Right here in the 5th District, Hoosier families are struggling with the challenge of finding a good paying job. According to an August 2011 report from the Indiana Department of Workforce Development, Blackford, Grant, and Madison counties face double-digit unemployment rates. This is one of the most critical issues facing Hoosiers today.
There is a big disconnect in Washington's rhetoric when it comes to the issue of job creation. For too long, politicians have characterized unemployment as a problem they feel compelled to solve, yet never stopping to identify what the root cause is: government. The reality is that the private, free enterprise system creates jobs, not the government. True economic development is a result of the government's ability to foster an environment that leads to job-growth. I stand for four basic tenants of job-creation:
Lower taxes on innovation, hard work and investment. The tax code should reward hard work and risk taking. I support comprehensive tax reform that would give us a flat income tax with only a few exceptions for home mortgages and charitable deductions. By lowering our marginal tax rate into the 25% range we can spur economic investment, reward citizens who work hard, and drive job creation that will benefit all Americans.
Fewer regulations on businesses that create jobs in America. Right now it costs every small business, on average, nearly $12,000 extra per employee just to complete all the Federal paperwork and follow the thousands of confusing, contradictory, and costly regulations. Many of these regulations have long outlived their usefulness and no longer help us to get a cleaner environment, safer work place, or healthier community. They simply impose unneeded costs when there are better ways to achieve these goals. I propose setting the standards that businesses must achieve to protect health, safety, and the environment, and then unleashing the creativity of American free enterprise to find the best and least expensive way of achieving those goals. Finally, it is imperative that government refrain from intervening in the free market by bailing out failing businesses--no matter how big. This only distorts the incentives of the marketplace and ultimately results in lower economic growth.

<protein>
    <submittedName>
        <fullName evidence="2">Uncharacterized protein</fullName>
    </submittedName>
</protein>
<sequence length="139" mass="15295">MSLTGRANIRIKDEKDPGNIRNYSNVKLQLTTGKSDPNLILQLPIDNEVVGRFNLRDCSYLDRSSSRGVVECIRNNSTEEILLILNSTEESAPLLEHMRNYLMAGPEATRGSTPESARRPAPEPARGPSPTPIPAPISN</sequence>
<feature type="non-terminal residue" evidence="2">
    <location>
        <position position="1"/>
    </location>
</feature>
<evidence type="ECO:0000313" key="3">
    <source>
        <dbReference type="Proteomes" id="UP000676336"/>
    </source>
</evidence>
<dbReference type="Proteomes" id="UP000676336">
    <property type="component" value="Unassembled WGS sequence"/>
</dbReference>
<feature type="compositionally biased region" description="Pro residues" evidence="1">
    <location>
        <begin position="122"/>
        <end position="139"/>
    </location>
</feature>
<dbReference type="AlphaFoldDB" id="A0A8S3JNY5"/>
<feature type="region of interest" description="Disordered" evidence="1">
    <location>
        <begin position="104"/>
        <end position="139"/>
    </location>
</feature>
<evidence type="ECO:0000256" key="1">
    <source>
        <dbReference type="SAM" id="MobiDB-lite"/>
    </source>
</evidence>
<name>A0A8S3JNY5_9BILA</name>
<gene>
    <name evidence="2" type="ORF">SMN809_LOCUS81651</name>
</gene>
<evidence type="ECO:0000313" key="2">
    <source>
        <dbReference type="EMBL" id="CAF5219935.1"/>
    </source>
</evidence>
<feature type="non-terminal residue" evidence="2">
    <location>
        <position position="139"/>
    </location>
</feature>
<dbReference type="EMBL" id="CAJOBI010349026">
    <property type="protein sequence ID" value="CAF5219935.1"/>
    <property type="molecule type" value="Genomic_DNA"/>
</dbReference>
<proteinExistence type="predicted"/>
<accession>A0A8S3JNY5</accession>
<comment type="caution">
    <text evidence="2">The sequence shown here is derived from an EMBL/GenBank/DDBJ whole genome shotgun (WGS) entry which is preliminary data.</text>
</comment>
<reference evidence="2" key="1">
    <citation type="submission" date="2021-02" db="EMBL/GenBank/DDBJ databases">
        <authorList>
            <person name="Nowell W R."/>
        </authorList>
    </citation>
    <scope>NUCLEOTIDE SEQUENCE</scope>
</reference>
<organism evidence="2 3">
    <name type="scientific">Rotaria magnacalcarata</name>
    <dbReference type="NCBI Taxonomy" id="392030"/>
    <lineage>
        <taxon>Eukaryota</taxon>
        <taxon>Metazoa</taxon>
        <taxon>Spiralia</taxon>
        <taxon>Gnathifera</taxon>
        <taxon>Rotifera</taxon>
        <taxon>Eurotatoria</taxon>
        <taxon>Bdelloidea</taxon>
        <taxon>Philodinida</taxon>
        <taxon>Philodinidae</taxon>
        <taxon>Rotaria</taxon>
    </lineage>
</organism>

Balance the budget by making immediate cuts, putting in caps on future spending, and passing a Balanced Budget Amendment with overall limits on future taxes and spending. Most states have balanced budget provisions in their state constitutions--and many require a super-majority before they can raise taxes. Career politicians have used spending as a means to reelection. We need a strong balanced budget amendment that has the teeth to break that cycle and ensure that American families remain free to spend their own hard-earned money the way they know best.
Sound money supply. A sound dollar is the foundation of a sound economy. However, the Federal Reserve has overstepped its core mission of protecting the value of the U.S. Dollar. From pushing through trillions of dollars of taxpayer-funded stimulus, to keeping private investment on the sidelines through over-regulation of local and community banks, to embracing failed quantitative easing policies that simply amount to printing money, the Fed has only further weakened confidence in the dollar. At a recent Heritage Foundation conference, economists lauded the Lewis E. Lehrman plan for a new Gold Standard as the best way to promote economic growth. By adopting this approach to our currency, Congress will stabilize our money supply and head off the potentially disastrous inflation that currently looms on the horizon.